warrant,” he says. Then, incredu-
lous, he cites Florida v. Riley
(1989), in which the justices “held
that the police may, in a helicop-
ter 400 feet above your house,
hover and peer down without a
warrant. They said that’s not even
a search.”
Nor is it always benign when
judges take it on themselves to ex-
pand rights. “ Dred Scott is for me
the greatest example,” Justice
Gorsuch says. That 1857 ruling
read the Fifth Amendment’s guar-
antee of “due process” as includ-
ing a right to own slaves in U.S.
territories. “That is not in the
Constitution,” Justice Gorsuch
says. “Now, they thought they
were doing it for a good reason.
They thought it was really impor-
tant so they could avoid a civil

war.” Needless to say,
it didn’t work.
What about archaic
practices that the Con-
stitution might permit
but are repugnant to-
day? Justice Antonin
Scalia once weighed
what would happen if a
state brought back
flogging, saying he
“may prove a faint-
hearted originalist.”
Even if the First Con-
gress, which proposed
the Eighth Amend-
ment, didn’t consider it
“cruel and unusual”
punishment, Scalia
couldn’t imagine up-
holding it. Later he re-
versed himself and
called flogging “stupid
but constitutional.”
Justice Gorsuch de-
clines to take his pre-
decessor’s bait. “Well,
I haven’t thought much
about flogging today,”
he deadpans, “and I’m
not too worried about
its recurrence at the
moment. But I am not
a faint-hearted origi-
nalist, and I don’t
think, in fairness to
the old man, that he
was either. I think he was being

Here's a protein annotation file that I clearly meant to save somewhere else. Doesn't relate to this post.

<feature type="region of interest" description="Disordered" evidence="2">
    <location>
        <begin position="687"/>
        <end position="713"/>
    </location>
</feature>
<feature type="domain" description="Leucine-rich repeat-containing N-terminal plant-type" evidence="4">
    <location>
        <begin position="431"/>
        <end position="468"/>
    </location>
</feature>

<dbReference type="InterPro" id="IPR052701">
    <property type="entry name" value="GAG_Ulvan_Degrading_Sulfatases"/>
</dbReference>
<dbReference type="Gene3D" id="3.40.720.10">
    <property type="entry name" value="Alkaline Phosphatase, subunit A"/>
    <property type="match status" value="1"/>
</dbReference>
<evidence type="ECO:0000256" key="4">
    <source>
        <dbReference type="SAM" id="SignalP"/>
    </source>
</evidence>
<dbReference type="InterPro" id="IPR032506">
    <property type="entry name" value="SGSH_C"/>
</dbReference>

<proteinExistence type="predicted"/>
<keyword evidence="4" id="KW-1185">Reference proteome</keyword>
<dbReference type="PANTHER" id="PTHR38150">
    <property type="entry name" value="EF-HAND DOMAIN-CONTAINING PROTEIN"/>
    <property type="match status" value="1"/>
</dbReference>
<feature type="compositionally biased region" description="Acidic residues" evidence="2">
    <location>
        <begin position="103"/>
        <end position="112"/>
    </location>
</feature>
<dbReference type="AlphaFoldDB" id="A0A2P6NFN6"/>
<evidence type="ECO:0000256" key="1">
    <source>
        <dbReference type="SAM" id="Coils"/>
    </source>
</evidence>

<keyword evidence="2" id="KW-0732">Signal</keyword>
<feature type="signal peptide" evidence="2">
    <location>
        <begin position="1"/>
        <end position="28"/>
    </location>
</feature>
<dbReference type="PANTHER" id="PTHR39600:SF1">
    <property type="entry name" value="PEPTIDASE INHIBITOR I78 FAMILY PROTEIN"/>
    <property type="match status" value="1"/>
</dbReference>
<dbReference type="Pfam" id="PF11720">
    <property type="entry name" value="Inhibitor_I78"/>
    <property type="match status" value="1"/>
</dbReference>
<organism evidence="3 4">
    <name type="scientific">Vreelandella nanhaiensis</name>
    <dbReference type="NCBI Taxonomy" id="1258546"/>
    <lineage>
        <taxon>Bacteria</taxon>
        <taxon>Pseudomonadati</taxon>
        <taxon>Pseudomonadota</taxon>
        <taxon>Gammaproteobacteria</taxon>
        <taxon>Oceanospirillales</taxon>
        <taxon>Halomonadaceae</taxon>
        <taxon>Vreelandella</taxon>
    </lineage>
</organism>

After joining the court in 2017,
Justice Gorsuch moved into Sca-
lia’s wood-paneled chambers. A
portrait of James Madison hangs
over a fireplace, and Leroy, a
mounted elk from a Scalia hunt-
ing trip, keeps watch over the
clerks. What surprised Justice
Gorsuch most was how little had
changed since his own clerkship,
with Justice Anthony Kennedy, in
1993-94. He recalls a young Jus-
tice Clarence Thomas walking to
the conference room. “He’s drag-
ging one of those library carts—
I’ll show you one in a minute—
stacked with paper, because back
then everything was paper,” Jus-
tice Gorsuch says.
Fast forward two decades: “I’m
walking out of my office for the
first time to go to the conference
room, and what do I see? Same
man. Same library cart. Same
stack of papers, because every-
thing here is still done by paper.
Nothing’s changed.”
In a few ways, however, Justice
Gorsuch is a variation. A Denver
native, he’s the only member of
the court born in a noncoastal
state. He’s the youngest justice,
turned 52 last week. He may be
the only Protestant. Although
raised Catholic, he said in 2017
that he attends Episcopal services
with his wife and two daughters.
He declines to clarify or to talk
religion: “People would view that
as me tacitly admitting it has
something to do with my day job,
and I reject that.” He’ll say only
that his faith is “a great reservoir
of strength for me. I need it, as a
person. And I find faith in lots of
places, but probably most of all in
the cathedral of the Rocky Moun-
tains. That’s often where I feel
closest to God.”
For a judge, he writes in a con-
versational tone. Scalia avoided
contractions, which he once called
infra dignitatem —beneath dignity.
Justice Elena Kagan said in 2017
that she uses them only in dis-
sents, where she feels able to

“let it go a little bit more.” Jus-
tice Gorsuch doesn’t hesitate to
deploy them, starting in the first
paragraph of his first majority
opinion. “That’s just the way I
write,” he says, perhaps a bit be-
wildered at the question. “There’s
no self-consciousness to it. I think
good writing doesn’t need to be
legalese, doesn’t need to be im-
penetrable—that doesn’t persuade